Yesterday I decided that today would be the day that would finally see me tackle the vegetable garden. The ground is dry, temperatures are mild, and I'll need to till up the soil in the garden plot twice — once now, and again in three or four weeks before we set out seedlings and kick off the growing season. We've decided to have a smaller garden this year, because we are de-commissioning one of our three freezers. That means fewer tomato and zucchini plants, along with some kale and maybe chard if we can get it growing.
Because recent summers have been so dry, we've invested in soaker hoses this year to make watering easier and more effective. As you can see, the ground is extremely dry right now. On the radio yesterday while I was driving to the supermarket, I heard a report about drought conditions in France right now. The reporter said the the area worst affected is the Loire Valley from Orléans west to Nantes and the coast. That includes Saint-Aignan.
Here's "old faithful" — the artichoke plant we put in the ground a decade ago or more. It's basically decorative, because we don't harvest the artichokes that grow on it over the summer.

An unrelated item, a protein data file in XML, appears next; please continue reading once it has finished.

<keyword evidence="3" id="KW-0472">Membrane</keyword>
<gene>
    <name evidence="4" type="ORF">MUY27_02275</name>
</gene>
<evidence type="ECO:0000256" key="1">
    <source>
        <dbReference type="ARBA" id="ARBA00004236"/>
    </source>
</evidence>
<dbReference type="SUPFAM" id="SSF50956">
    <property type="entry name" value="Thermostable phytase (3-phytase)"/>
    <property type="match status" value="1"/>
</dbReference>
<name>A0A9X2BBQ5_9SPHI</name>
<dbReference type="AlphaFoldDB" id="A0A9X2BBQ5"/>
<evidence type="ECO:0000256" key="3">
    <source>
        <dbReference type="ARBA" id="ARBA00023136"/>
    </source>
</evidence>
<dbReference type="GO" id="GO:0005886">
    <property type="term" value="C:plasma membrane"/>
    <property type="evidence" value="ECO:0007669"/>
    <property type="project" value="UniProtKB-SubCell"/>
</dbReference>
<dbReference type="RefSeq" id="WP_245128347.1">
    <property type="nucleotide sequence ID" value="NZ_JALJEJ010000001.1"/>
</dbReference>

And here's my plum tree. I grew it in a big pot from pits I saved when we picked and cooked plums from our neighbors' trees. I planted it in the ground more than ten years ago. Here's a post about the tree from 2010. It was really covered in blossoms about a month ago — it flowers early in the season — so I think we might get a lot of plums this year, unless the birds get them first.
We have a lot of irises in different spots around the yard. A project for this summer is to dig up some of the bulbs and plant them under the edge of the hedge out along the road. I see them growing like that in several yards around Saint-Aignan. They look really good.
This is a lilac bush that Walt planted in the back yard, close to the house, many years ago. It's got a lot of flowers on it this year. It also comes into flower early in the season. Some of these "newer" plants are especially welcome now, since we've had more than half a dozen trees and shrubs die off over the past couple of years.
I'm seeing more and more new growth on the grapevines in the vineyard out back, now that the weather has finally warmed up. I think the recent freezing mornings came early enough in the season for the vines to be able to recover and start putting out new growth for a second time. We'll see if that's the case...